Many of us grow a lot of fruit and naturally never wish to see any go to waste... Yet in too many of our gardens the bulk of some fruits are rarely eaten at all. Sure the first raspberries, the first apples, the first plums all are, but the last? As we get more and more fruits ripening we become careless. Summer and autumn produce massive surpluses which all too often merely go to feed the birds, when they could be feeding us throughout the rest of the year in so many different ways if we just make the effort.
In particular there are countless apples going to waste rotting under trees. We can pick the late varieties and keep them in a frost free place on trays where they may keep several months but inevitably they shrivel somewhat and rather often get attacked by rodents.! I have found dead deep freezers and refrigerators make the best stores. Their constant temperature and humidity keeps apples (and roots, see Kitchen Garden July 2000) in amazing condition for many months more than on open trays. A few apples even survive until the next early apples are ready!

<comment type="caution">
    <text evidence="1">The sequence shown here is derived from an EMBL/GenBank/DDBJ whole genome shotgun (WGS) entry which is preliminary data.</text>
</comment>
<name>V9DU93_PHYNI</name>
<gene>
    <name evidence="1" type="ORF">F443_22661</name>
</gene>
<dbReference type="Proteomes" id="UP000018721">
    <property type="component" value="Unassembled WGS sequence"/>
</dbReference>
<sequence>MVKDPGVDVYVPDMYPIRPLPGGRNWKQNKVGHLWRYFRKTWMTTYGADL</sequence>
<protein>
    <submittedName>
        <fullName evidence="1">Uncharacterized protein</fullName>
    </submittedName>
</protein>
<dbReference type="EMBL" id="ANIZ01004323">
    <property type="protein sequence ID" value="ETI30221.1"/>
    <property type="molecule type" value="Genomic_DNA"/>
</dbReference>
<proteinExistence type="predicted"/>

However you can only store so many apples and there is always such a surplus of them. And you cannot store any early ripening apples with which we are inundated at this end of summer. Plus of course there are all the autumn soft fruits coming in such as blackberries and autumn fruiting raspberries, strawberries and so on to deal with as well. Sometimes just protecting fruits from the birds and the weather can much prolong their season of use. I find some of the early summer soft fruits left on their bushes hang on through till autumn. Blackcurrants and gooseberries get sweeter if left and redcurrants and whitecurrants can hang on in dry years until mid-October! But you still have to pick and use them some way at some time!